3) I was at the baggage sorting area during an Arik air flight registering all the checked-in bags. As the bags rolled down the belt, I noticed that there was a lot of noise from one of them. When I put my right ear next to the bag, I heard some wonderful Ivorian Couper decaler music. Uh? As the bag passed through the X-ray machine, the bag handler who carried it to the Arik air trolley started dancing to the bag’s music. I grinned and pulled out my radio.
“Boarding gate for Container!”
“Go ahead for gate”
“Sequence 22 has to come down to the baggage sorting area.”
“Why? Has it been withheld by the Customs?”
“Not the Customs. His bag is singing.”
“What? What do you mean by ‘his bag is singing’.”
“Sequence 22 has to come down and turn off the music playing from his bag. If not this place would turn into a nightclub.”
When the gentleman descended and opened the bag, we discovered that he had left his radio set on. So the device had entertained us with a good dose of DJ Arafat. Mpangor!
*On a certain Swiss Air flight in 2011, my colleagues had discovered a bag which was vibrating. Scared that it may be an explosive they almost ran away. When they called down the passenger, they discovered that, he had left on his battery powered shaving machine after usage, put it into his bag and drove to the airport. As a result, his bag kept fidgeting and moaning, vrrrr, vrrrri, vrii, vrrrr, vrrrrrm.
2) Some months ago, I met a white American man at the arrival hall whose shirt was soaked to the point that it looked like someone had pelted a pail of water on him, sweat glands at the maximum with expulsion, his right arm clinging to a handkerchief wiping furiously at his forehead. When our eyes met, he went, “you know I’m from Minnesota where it’s minus forty degrees.” I replied, “Welcome to Douala where it’s plus thirty degrees, The oppressive heat at this airport bites at the human skin like it has teeth.” (No air conditioning then.) The man shook his head in disappointment.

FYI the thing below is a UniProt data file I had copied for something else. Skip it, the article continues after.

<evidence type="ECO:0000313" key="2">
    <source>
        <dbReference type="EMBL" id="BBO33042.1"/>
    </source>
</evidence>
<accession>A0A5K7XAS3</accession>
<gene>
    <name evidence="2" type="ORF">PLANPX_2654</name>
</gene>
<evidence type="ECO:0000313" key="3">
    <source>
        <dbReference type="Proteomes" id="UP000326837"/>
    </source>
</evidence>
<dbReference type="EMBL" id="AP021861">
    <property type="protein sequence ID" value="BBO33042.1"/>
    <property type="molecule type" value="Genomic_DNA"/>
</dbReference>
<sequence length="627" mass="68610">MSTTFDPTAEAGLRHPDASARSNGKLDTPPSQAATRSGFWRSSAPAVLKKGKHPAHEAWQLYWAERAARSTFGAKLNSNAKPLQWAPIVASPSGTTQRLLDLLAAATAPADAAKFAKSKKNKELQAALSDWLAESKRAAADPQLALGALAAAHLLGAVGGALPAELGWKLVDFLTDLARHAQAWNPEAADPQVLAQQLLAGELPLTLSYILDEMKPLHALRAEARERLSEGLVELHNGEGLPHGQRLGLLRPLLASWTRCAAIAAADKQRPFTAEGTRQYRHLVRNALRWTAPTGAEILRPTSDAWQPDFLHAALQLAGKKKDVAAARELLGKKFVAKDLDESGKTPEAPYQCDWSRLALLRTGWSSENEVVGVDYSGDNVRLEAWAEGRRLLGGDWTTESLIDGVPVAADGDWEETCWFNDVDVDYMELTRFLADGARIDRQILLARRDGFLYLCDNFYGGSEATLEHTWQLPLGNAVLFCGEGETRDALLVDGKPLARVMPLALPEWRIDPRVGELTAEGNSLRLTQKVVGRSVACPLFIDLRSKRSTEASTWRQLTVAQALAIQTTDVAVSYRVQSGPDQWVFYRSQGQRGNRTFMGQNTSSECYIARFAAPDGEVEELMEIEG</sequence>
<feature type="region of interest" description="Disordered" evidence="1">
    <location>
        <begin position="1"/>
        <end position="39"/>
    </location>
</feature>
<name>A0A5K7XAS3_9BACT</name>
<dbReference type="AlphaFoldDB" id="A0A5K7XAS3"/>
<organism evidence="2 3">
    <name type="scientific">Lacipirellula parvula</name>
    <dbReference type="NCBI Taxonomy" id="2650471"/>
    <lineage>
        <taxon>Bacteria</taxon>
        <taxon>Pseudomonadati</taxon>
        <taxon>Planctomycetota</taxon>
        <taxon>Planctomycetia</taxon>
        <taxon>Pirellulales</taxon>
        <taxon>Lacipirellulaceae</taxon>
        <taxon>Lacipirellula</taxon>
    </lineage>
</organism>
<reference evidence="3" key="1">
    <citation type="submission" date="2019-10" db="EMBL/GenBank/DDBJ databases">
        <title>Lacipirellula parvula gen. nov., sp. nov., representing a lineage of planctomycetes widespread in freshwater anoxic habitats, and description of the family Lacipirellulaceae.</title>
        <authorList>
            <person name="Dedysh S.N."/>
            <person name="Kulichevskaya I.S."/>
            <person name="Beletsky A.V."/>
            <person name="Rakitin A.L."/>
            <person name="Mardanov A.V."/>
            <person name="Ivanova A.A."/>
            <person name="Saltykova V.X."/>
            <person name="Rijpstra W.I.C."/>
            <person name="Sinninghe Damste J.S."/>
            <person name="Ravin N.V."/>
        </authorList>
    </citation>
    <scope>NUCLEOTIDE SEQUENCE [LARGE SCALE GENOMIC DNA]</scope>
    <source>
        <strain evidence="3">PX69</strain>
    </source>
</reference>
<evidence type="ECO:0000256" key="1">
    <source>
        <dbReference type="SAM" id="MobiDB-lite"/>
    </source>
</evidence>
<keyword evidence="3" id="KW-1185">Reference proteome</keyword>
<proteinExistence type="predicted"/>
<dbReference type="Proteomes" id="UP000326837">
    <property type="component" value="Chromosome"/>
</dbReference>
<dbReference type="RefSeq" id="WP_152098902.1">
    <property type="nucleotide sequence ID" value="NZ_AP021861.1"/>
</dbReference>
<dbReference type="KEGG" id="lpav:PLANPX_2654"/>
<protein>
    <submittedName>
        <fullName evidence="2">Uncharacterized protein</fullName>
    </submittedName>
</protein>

1) My top funny moment happened on Kenya Airways. A male passenger had arrived very late at the check in counter when check in had ended and all the check-in agents had left. So he asked around what he had to do to get on that flight because “it is so important, I have to travel today oh my God. I cannot miss this flight…” bla bla bla (As if you didn’t know all that when you arrived late!) He was directed to the Kenya Airways office anyway. But there was nothing the KQ staff could do because all the check in agents had left and the check-in system had already shut down. The man pleaded but Therese was steadfast,
“Sir, it is not possible for you to fly today. However, there is another flight tomorrow. You will pay the penalty for your “no show” and we will….” The man cut the KQ staff, Therese short and chipped in intelligently,
“But I showed up! I showed up at your office ten minutes ago. I showed up. How can you say I am “no show” and I did not show up, uh?” Therese smiled.
“Sir, if you don’t check in during the normal check in time and check-in ends, you are considered a “no show passenger” and…”
“I said I showed up eh! Did I not show up at your office? (passenger points at my colleague Peter) Young man have I not shown up at the Kenya office? Uh?”
“You were supposed to show up at the counter and on time, not at our office when the counter is closed and boarding is almost through at the gate. I’m sorry, you will only fly…”
“I showed up ooooh, madame, I showed up. Please board me. I showed up!”